Continued from yesterday…
Every now and again my son decides the time is right to build a paper airplane air force. He raids my printer to get the stacks of paper he’ll need and then opens up The Dangerous Book for Boys to try out some of the designs printed in that book. But after building a few of these he inevitably wants to try some new planes—some bombers or fighters, perhaps. So he and I head to Google and go searching for new and creative ways of building paper airplanes. There are all kinds of sites that show photographs of amazing designs and give instructions on how to build them. Some of the instructions are descriptive: “fold the paper in half lengthwise and then undo the folds. Now, fold the paper from the top corner to the crease and then halfway back again. Tear a small line between the corner and the centerline and fold that new section into three equal parts.” And so it goes. We have found these instructions nearly impossible to follow. For all their best efforts, these sites cannot adequately describe how to build the planes. Far more helpful are the sites that offer videos or even animated graphic files that show the steps. This allows us to follow along, step-by-step, as the expert builds his plane and leads us with him. If you’ve ever tried to build Origami or other similar crafts you’ll undoubtedly have encountered the same limitation—telling is rarely as useful as showing.
Yesterday I wrote about the potentially tragic consequences of using the wrong measure. You’ll remember the story of the Gimli Glider, the airliner that ran out of fuel 5 miles above the earth because a fueling technician had made a simple error. He had used the wrong measure, dispatching the plane with 22,300 pounds of fuel instead of 22,300 kilograms. Only the skill of an outstanding pilot and God’s kind providences kept the situation from turning tragic.
As we evaluate our lives and as we try to live in a way that pleases God, we are constantly measuring and weighing. We are holding ourselves up against a certain standard and seeing how we compare to it. There are times—too many times—that we or I, at any rate, don’t let me speak for you, hold myself to the wrong standard. I compare myself to other people. I look to my friends or family or pastors or even complete strangers and compare myself to them. Often I come out looking pretty good. They are, after all, sinners just as I am. Their sin gives me hope and gives me peace. I may be a sinner, but at least I’ve never done that! Well, not recently, anyways. Or perhaps their godliness stirs my heart with envy. How could they be so immune to that this sin or that one? Why can’t I be free from that sin? What does it say about me that I continue to struggle with it?
There is a great danger in this habit. As I look to others and as I measure my godliness, my growth in grace by the standard of other people, I may learn to despise their godliness and to rejoice in their sin. After all, if they are my standard, their growth in grace calls into question my own. At the same time, their fall into sin will gladden me as I rejoice in not having fallen so far or so hard. I’ve looked to the wrong standard and have reached the wrong goals.
God does not call me to hold myself to the standard set by other Christians. My task is not to look to them and measure myself by that standard. No, I am always to compare myself to the measure he gave. Our measure is God himself. Our measure is perfection.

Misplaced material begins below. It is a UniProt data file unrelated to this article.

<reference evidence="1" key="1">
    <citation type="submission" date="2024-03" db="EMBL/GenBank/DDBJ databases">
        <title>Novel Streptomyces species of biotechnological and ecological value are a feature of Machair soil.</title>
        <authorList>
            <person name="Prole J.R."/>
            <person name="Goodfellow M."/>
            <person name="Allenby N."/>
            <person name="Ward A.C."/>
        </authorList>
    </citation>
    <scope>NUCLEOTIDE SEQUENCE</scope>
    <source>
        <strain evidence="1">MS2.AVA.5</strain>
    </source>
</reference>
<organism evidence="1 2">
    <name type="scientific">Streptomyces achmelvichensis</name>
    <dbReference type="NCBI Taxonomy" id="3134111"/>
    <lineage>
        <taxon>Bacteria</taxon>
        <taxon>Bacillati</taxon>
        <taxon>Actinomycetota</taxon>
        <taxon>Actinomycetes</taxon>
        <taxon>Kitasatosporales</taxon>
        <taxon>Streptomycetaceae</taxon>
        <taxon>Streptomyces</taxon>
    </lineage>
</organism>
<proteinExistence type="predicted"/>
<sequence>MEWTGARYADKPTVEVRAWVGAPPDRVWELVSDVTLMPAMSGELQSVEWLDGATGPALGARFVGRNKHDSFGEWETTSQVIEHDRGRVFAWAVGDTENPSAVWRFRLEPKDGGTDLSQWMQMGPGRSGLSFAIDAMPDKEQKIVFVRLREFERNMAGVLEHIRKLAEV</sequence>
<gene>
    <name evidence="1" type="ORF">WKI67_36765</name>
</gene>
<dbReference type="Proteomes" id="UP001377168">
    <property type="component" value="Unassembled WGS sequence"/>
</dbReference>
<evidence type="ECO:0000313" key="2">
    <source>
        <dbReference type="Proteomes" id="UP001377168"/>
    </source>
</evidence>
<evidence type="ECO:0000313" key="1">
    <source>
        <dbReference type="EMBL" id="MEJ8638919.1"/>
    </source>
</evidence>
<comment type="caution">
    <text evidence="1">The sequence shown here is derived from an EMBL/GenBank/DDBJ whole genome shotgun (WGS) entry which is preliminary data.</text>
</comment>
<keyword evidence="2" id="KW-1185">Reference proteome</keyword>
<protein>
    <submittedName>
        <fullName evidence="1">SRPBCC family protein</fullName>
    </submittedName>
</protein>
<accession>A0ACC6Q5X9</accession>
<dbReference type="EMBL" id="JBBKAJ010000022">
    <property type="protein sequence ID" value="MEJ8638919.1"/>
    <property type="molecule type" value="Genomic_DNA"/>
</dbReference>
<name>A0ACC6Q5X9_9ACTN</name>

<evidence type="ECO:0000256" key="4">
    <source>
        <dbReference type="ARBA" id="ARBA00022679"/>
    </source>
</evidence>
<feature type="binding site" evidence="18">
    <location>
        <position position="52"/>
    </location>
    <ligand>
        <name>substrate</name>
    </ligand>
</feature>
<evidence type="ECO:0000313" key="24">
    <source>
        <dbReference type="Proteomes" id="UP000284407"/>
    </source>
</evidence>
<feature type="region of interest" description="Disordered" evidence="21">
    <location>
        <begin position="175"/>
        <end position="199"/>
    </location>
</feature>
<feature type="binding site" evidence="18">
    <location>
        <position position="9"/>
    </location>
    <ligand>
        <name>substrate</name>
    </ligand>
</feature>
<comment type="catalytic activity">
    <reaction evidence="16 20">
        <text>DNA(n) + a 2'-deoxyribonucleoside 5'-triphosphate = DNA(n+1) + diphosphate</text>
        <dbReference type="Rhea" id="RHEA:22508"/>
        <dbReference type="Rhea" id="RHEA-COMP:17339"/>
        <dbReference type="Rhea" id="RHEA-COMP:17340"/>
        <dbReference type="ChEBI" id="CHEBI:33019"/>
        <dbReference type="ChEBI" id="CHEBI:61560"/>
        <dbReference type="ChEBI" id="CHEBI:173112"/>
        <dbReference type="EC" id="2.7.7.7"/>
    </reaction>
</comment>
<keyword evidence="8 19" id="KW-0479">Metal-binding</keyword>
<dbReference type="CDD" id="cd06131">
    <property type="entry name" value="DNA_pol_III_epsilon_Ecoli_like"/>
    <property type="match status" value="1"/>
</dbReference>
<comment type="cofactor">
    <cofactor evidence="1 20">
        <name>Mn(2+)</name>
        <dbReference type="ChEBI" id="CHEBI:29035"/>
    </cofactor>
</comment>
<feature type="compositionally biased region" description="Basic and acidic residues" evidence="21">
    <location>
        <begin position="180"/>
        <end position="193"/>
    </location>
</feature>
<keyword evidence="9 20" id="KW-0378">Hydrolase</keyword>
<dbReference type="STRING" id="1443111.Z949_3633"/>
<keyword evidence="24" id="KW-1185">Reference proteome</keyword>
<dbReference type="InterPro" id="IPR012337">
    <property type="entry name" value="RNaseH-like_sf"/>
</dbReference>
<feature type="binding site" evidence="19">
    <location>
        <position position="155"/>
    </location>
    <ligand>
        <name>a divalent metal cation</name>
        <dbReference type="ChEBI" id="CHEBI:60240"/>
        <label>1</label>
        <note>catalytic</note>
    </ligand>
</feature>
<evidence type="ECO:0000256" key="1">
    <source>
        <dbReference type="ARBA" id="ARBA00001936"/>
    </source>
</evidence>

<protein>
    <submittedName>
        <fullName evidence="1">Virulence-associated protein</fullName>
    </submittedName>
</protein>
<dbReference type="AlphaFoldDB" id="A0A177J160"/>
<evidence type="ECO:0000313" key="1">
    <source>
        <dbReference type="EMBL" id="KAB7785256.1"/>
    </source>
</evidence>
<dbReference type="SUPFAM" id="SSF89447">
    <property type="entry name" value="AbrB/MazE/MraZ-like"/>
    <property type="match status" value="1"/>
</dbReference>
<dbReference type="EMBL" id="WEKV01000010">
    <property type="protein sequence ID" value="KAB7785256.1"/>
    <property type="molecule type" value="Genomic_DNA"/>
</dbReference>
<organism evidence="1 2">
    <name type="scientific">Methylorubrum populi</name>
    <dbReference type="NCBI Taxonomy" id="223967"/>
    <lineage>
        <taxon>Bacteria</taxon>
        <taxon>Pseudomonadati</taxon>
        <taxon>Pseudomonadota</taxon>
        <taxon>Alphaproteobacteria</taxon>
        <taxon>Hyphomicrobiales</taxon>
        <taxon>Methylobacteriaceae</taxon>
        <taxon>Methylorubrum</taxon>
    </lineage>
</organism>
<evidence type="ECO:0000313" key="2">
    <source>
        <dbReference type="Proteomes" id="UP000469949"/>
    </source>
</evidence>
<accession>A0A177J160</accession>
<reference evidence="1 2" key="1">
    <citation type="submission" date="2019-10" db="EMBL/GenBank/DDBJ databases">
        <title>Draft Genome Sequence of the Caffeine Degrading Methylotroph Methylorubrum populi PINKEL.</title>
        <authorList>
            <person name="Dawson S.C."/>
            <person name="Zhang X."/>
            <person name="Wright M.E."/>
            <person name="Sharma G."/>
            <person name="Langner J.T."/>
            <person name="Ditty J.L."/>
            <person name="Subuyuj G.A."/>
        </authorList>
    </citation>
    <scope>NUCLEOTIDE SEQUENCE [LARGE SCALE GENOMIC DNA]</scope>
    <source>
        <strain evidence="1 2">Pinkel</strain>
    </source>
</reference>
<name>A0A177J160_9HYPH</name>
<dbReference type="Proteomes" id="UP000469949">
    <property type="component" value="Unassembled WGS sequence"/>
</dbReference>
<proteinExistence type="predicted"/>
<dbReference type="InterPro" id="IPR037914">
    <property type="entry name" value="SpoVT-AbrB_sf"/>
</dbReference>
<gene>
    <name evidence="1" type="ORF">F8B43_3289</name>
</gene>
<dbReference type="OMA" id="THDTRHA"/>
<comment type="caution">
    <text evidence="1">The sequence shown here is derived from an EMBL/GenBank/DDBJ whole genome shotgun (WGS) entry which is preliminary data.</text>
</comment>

Jesus came to this earth and lived a life worthy of emulation. He lived a life that perfectly modeled God’s standard. He gave me the measure. So as I seek to evaluate my life and as I seek to understand whether I am growing in godly character, I am to compare myself to Christ. God did not merely tell me how to live in a way that pleases him, but went so far as to show me. He gave me far more than a guide book filled with instructions and more than a list of do’s and don’ts. He gave me an example to perfectly model to us the way he wants me to live.
What character trait could I want that was not already perfectly modeled by Christ? As he laid aside his glory and took on human flesh, he modeled sympathy, becoming what we are. As he washed the feet of his disciples, Christ modeled humility. As he prayed for his accusers, he modeled forgiveness. As he taught his followers he modeled patient, kind, servant leadership. As he died for those who had turned their backs on him, he modeled love. In all these ways he showed us how we are to live.
And so my life is to be a life lived by looking constantly to Christ. Am I seeking to grow in humility? I need to look to Christ! Am I wondering if I’ve been growing in my love for my brothers and sisters in Christ? I must look to Christ! Do I seek to grow in my ability to lead my family? I must follow the example of Christ!
He is the measure. He is the standard. He has modeled for me all that I need to be and do. He has not just told me, but has shown me. He has not merely given the standard, but has lived it and been it. And this frees me to live a life that looks to the right standard and the best standard—a life free from the bitter jealously and agonizing defeat that would come by comparing myself as a sinner to sinners. I look to his perfect measure, knowing that I cannot perfectly attain it, but trusting that the same power that enabled him to be perfect is the power in me that is helping me fight sin and that will some day free me from it altogether. It is the power that helps me look forward to that great day when sin will be no more.